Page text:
The truth about reliable internet service in cottage country

Senior Couple Sitting On Sofa Using Laptop to access the internet At Home Together Photo by Monkey Business Images/Shutterstock

The biggest change to cottaging over the last 100 years? The ability to be internet-connected: we are becoming more connected at the place we go to disconnect. And this year, many cottagers retreated to their second homes, laptops in hand, to wait out the pandemic while working remotely. It’s a massive shift in our collective understanding of who cottagers are and what they do with their time.

If you’re thinking of retiring or moving to the cottage full-time, it’s likely that you’ll want to stay at least virtually connected when you move, even if you don’t plan to continue working. But if you’ve been paying attention, you know that internet service in Canada’s rural areas is dismal. It was one of the biggest complaints we heard from cottagers who were considering moving to the cottage. Think hydro rates are bad? Wait till you see the cost of high-speed internet, if it’s even available in your area. When it is, bad weather, high usage on your lake, and landscape can all wreak havoc on the signal. “The things that we love the most about our property and the surrounding area are the trees and the rock. However it is these two things that are preventing us from getting satellite internet service,” says Beth McKay, who cottages in the Haliburton Highlands. “We are absolutely not cutting down one tree, and we are not going to blast away any rock.”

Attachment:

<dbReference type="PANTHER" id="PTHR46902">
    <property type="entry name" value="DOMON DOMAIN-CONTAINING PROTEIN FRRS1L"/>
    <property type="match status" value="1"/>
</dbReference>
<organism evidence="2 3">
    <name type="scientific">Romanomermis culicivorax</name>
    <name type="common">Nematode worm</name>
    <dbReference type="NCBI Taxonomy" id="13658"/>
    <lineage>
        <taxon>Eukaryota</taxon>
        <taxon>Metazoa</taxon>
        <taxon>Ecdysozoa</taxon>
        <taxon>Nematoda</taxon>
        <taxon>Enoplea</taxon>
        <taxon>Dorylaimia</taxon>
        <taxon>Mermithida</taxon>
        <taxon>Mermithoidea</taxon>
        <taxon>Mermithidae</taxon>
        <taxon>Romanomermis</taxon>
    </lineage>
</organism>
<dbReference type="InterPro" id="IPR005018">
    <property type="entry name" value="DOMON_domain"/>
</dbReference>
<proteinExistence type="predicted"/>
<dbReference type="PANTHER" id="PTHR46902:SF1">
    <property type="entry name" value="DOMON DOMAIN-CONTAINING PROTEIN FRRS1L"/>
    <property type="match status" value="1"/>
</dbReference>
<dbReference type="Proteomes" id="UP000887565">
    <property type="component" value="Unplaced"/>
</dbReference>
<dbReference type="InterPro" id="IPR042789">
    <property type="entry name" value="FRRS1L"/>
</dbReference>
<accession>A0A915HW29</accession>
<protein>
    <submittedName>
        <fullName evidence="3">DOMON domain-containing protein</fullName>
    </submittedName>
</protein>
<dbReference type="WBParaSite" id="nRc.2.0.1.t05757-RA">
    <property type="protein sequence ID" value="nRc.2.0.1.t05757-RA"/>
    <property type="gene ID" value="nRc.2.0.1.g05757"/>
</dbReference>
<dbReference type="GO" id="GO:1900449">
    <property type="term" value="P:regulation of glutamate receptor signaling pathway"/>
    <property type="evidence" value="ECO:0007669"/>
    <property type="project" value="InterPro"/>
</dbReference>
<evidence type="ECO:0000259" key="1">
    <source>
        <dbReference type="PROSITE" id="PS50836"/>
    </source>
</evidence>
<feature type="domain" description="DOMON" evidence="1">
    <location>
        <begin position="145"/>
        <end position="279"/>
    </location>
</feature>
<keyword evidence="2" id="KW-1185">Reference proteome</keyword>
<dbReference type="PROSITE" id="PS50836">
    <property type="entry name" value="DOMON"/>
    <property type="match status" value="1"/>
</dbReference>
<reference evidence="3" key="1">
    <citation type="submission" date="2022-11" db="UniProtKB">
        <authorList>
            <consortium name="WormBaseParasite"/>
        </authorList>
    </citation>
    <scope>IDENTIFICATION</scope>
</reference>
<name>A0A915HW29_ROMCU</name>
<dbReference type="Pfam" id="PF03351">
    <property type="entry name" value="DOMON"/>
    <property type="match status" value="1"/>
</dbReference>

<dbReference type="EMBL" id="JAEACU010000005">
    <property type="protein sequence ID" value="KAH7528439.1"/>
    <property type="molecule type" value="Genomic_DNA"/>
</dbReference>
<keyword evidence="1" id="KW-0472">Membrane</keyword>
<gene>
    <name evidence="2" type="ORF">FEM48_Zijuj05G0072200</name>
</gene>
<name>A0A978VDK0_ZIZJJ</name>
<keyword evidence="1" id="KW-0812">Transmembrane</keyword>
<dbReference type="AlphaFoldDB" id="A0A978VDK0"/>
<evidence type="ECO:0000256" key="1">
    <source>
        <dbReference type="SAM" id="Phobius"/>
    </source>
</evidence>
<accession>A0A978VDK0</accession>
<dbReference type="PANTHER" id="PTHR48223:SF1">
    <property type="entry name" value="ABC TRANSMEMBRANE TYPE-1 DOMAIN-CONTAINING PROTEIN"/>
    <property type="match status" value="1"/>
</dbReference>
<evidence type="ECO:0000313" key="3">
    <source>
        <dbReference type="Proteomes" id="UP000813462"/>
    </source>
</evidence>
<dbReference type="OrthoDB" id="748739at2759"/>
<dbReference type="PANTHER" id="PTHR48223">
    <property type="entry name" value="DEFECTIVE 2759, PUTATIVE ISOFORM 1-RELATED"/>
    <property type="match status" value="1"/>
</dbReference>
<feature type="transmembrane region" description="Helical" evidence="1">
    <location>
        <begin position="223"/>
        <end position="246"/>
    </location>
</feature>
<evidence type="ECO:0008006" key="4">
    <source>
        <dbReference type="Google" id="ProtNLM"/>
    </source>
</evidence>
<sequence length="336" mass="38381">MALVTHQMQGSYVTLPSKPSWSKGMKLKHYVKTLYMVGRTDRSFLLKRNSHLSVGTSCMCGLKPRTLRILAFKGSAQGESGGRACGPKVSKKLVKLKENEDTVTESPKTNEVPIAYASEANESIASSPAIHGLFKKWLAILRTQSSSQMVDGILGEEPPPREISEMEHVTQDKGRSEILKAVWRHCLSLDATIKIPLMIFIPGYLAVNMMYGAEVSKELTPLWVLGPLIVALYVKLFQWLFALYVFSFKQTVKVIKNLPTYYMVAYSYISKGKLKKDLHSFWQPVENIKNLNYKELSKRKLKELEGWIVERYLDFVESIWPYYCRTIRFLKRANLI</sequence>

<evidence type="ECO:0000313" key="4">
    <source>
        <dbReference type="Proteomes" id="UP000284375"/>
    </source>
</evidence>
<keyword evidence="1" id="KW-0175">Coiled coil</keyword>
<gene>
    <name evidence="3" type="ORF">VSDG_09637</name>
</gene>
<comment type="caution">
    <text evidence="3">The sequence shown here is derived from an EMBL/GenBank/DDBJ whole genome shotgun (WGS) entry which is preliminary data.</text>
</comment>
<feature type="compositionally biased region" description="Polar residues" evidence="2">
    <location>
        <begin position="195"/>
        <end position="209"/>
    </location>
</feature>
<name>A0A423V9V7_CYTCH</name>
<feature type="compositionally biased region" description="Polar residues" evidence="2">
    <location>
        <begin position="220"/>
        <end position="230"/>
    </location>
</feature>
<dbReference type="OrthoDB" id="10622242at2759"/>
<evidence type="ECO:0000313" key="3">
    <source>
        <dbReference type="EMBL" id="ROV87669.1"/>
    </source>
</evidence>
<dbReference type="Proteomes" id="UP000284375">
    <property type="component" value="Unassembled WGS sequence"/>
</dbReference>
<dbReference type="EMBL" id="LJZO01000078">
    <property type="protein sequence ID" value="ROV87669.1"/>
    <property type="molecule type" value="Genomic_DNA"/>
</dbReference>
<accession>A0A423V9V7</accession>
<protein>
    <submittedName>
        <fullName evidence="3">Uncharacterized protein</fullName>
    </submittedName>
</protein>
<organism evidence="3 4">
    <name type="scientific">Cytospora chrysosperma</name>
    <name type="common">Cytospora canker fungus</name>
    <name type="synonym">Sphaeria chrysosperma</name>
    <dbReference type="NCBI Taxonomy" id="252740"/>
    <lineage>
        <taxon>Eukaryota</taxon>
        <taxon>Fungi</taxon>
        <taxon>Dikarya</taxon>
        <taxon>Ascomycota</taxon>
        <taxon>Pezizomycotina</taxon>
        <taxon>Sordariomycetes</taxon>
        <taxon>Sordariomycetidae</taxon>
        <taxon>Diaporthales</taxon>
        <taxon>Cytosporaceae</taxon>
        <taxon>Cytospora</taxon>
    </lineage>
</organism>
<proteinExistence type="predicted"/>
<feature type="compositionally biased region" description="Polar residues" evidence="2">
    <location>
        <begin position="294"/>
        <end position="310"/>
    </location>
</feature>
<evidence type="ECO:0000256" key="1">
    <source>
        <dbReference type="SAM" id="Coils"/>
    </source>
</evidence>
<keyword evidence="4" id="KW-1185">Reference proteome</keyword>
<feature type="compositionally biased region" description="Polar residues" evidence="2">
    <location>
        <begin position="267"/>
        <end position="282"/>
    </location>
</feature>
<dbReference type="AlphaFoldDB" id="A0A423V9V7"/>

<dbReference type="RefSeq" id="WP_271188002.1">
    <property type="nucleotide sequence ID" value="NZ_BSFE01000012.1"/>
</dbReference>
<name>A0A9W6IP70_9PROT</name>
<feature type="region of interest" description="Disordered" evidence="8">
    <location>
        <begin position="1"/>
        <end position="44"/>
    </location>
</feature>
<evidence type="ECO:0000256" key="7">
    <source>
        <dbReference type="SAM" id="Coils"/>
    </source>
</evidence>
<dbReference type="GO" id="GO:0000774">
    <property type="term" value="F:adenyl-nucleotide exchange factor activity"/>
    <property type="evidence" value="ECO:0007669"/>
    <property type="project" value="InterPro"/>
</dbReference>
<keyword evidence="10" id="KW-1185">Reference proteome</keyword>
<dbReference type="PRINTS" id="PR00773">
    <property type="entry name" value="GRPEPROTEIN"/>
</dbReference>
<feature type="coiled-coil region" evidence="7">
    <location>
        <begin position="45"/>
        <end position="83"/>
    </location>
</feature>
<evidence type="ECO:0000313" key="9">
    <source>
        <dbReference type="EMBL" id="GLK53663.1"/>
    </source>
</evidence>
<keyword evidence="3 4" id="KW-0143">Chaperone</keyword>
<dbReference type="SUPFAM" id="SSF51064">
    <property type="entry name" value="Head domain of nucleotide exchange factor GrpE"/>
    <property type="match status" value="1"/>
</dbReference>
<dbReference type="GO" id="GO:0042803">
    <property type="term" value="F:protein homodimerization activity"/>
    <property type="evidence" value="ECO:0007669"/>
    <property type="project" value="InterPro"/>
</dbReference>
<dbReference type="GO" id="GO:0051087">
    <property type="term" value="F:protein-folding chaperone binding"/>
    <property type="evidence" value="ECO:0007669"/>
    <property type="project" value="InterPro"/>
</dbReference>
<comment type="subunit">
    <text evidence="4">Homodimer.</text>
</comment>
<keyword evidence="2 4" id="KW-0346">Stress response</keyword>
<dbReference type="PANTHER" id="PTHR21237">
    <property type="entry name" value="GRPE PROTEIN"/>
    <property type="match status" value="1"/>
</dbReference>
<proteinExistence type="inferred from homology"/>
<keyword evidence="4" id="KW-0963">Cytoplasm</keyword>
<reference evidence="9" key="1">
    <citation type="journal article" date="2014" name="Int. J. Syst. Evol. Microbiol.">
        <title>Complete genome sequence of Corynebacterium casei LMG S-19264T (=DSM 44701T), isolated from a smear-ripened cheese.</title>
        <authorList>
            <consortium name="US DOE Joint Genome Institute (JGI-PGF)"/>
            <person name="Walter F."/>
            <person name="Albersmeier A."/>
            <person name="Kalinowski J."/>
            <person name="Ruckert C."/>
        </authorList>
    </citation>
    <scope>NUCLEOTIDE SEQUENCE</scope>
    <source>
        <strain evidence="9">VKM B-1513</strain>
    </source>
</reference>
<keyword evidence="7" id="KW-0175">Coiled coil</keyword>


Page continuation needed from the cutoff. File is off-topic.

Beth may not have to flatten her property if the government comes through on pledges to improve Canada’s rural broadband networks. The CRTC’s Broadband Fund, for example, will provide up to $750 million over five years to fund projects to increase rural internet access in underserved areas of Canada. Meanwhile, the Broadband Internet Service Availability Map may be useful to tell you how bad (or, for a lucky few, how good) service actually is in your area.

But we’re not there yet. In the meantime, you may need to consider a signal enhancer or an internet hub, such as the Rogers ZTE hub that thirtysomethings Chris Petrow and Amanda Tancredi use at the cottage they built—and hope to eventually retire to—on Redstone Lake, near Haliburton, Ont. They’ve been working there since mid-March, and while Chris says they’re still pulling 70- to 80-hour weeks, they’ve got the best view in the office.

Featured Video